The Hummingbird Learning Method® certainly works for what we could collectively call ‘school work’ but did you know that you can use all of our essential skills in your everyday life. I use them all the time, in fact I use them so innately now that I had to sit back & break down into bite sized pieces how I used them last week in preparing for, during and after my interview for the 2015 Dairymaster Rural Innovation Awards.
The Dairymaster Rural Innovation Awards are an all-Ireland, all-island Award for innovations that can make a real difference on farms which have a commercial application, innovations in any rural business as it is a key economic driver for farm families right across Ireland and innovations that make society a better place, ensuring a vibrant forward looking community.
Our local Leader company, West Limerick Resources, suggested that we apply to the awards and as you can imagine, we were thrilled here at Hummingbird Learning Centre to have gotten through to the interview stage of the competition. And so began the preparation for the interview and the trip to Fermoy in Co Cork where it was taking place.
I have driven to Fermoy about 5 times in my life and while I had the address, I was unsure as to where exactly the building I was to go to was. So I ran the movie in my head of my trip to Fermoy. I recalled in as much detail as I could the towns & villages that I would pass through. I imagined it in glorious sunshine and pouring rain. I chose the music that I would play on the journey and imagined myself listening to it. I imagined all of the country smells that I might get on the way down, that particular smell when caught behind a tractor with a slurry tank, the smell of freshly cut grass, that peculiar Irish smell of a sunny spring day that holds the potential to turn into a long hot summer. I imagined my frustration if stuck in traffic and imagined how I would deal with it.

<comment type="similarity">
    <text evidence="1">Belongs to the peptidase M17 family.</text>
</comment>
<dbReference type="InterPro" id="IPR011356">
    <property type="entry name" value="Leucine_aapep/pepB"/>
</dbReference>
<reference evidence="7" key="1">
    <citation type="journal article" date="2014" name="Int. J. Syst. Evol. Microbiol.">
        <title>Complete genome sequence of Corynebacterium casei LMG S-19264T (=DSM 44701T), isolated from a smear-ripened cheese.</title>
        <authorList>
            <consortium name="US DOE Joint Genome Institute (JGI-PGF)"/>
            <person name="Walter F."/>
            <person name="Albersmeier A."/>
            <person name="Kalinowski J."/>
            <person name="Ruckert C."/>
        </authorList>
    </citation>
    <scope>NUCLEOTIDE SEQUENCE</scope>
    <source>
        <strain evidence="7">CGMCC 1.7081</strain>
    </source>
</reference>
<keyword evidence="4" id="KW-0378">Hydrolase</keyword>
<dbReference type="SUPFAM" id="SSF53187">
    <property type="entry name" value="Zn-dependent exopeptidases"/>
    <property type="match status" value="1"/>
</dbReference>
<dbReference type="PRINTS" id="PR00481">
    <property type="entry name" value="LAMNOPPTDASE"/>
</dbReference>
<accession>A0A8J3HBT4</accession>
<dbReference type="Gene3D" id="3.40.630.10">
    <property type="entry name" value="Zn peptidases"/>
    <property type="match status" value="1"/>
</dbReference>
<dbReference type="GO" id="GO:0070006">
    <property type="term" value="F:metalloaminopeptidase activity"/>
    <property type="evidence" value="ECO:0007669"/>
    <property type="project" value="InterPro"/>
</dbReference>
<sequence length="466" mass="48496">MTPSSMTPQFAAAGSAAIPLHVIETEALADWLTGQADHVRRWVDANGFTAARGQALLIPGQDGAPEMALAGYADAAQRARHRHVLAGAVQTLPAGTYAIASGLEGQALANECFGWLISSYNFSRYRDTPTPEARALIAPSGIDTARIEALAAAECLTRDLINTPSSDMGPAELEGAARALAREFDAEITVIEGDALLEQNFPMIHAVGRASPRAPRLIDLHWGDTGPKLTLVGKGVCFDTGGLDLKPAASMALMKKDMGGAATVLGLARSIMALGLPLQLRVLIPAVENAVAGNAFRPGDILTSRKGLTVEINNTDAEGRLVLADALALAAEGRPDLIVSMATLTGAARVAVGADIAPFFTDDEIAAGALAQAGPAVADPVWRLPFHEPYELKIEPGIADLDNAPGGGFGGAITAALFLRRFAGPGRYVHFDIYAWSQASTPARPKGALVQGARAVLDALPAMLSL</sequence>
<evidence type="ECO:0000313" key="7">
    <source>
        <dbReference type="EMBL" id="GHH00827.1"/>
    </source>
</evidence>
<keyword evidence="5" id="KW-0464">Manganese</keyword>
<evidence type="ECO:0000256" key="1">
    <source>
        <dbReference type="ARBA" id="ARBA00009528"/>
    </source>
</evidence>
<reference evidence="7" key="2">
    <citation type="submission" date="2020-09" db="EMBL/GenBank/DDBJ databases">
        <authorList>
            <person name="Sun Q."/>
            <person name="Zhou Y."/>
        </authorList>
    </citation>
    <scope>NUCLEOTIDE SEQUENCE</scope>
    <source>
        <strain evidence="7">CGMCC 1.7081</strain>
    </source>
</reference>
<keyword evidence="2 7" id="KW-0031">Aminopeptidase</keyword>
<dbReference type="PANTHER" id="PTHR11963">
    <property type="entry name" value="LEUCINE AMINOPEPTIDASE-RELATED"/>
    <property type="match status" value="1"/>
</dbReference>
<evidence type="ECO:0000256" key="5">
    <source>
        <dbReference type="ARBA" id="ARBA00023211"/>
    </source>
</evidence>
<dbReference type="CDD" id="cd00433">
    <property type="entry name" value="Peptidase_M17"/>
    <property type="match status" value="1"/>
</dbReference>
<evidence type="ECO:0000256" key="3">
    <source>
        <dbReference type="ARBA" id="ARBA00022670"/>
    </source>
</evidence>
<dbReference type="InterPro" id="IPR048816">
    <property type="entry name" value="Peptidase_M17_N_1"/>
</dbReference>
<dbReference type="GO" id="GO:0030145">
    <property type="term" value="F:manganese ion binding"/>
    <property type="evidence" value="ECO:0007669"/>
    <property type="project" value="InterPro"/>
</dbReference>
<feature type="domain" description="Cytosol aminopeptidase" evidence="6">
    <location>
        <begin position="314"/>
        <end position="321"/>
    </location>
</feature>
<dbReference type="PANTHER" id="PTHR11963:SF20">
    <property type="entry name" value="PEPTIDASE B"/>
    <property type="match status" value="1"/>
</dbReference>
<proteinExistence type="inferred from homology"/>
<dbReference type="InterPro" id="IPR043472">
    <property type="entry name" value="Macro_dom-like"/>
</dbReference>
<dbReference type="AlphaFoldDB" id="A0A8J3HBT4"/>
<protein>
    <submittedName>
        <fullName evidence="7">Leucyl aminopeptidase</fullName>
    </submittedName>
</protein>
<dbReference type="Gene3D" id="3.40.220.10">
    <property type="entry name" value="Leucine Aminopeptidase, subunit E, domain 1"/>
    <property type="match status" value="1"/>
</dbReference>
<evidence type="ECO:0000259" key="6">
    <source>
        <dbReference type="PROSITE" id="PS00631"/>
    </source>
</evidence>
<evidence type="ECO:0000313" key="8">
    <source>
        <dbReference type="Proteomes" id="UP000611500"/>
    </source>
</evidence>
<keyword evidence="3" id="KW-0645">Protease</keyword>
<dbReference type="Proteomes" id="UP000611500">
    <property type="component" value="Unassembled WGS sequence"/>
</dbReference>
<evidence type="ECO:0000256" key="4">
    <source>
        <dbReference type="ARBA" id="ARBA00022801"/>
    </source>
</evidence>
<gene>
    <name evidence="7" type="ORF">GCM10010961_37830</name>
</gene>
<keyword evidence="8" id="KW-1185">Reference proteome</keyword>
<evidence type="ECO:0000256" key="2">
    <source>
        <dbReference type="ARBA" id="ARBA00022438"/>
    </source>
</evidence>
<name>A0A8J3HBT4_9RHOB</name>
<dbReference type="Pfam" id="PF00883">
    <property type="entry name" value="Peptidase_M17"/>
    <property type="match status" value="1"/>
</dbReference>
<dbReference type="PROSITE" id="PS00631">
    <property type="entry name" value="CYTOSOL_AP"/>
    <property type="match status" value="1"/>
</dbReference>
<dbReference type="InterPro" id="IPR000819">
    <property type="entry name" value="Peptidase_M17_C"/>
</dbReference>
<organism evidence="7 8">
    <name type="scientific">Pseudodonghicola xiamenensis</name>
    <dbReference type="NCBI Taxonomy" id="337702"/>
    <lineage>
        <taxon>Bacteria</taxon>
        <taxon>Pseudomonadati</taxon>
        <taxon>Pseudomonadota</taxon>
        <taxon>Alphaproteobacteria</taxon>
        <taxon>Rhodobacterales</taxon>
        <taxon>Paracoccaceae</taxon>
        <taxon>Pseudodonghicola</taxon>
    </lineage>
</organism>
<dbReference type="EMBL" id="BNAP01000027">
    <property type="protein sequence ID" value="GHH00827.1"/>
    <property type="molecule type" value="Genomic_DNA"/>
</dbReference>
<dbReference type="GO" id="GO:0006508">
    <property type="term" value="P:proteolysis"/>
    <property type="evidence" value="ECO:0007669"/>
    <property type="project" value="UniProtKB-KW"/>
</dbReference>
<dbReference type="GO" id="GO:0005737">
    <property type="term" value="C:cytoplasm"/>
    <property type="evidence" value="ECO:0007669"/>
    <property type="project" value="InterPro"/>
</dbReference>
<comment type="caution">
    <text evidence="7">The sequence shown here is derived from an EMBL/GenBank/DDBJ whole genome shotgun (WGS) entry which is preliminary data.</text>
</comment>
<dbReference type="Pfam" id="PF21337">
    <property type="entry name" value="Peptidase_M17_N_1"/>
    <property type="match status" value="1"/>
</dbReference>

Then, in vivid detail I saw myself leaving the Teagasc building in Fermoy, with a huge smile after the interview going really well. I asked myself what would have had to have happened for me to have that feeling and I allowed my mind to fill in the blanks. I revelled in that feeling and made it really strong.
Holding on to that wonderful feeling, I then began to mind map what I wanted to say during the interview. We weren’t given any guidelines as to what we would be asked about so I went through the application form, the website and details of former winners in order to glean the buzzwords around which to build my mindmap. Once I had that I was able to add my Hummingbird Learning buzzwords and now I had a frame work around which I could practice my presentation. I knew exactly what I wanted to say and how to say it.
Before the interview I arrived early and left all electronic devices behind me in the car. This allowed me to get grounded before I met the interviewers. I chatted to the receptionist as she brought me down to the waiting room and then I read the Teagasc report on the table and when through my own notes again. All the time I made sure that I stayed grounded with both feet were on the floor – at the same time!
During the interview, I kept my feet on the floor and projected my mind map onto the wall behind the interviews (figuratively speaking of course). Naturally, there were questions that I hadn’t anticipated but by knowing my buzzwords I was able to get through them fine. The interviewers were also very supportive and offered advice on how to grow Hummingbird Learning Centre.
As I write, the short list for the final stage of the competition has not been issued. Of course I would love to progress but even if I don’t it was a fantastic achievement for us to have gotten this far in such a prestigious competition. For me though, something I’m really proud of is that by using the Hummingbird Learning Method® I had that huge smile on my face and that wonderful feeling that I had only imagined when preparing for the interview, was with me all the way home in the car as I sang in the glorious sunshine of a rural Irish spring day.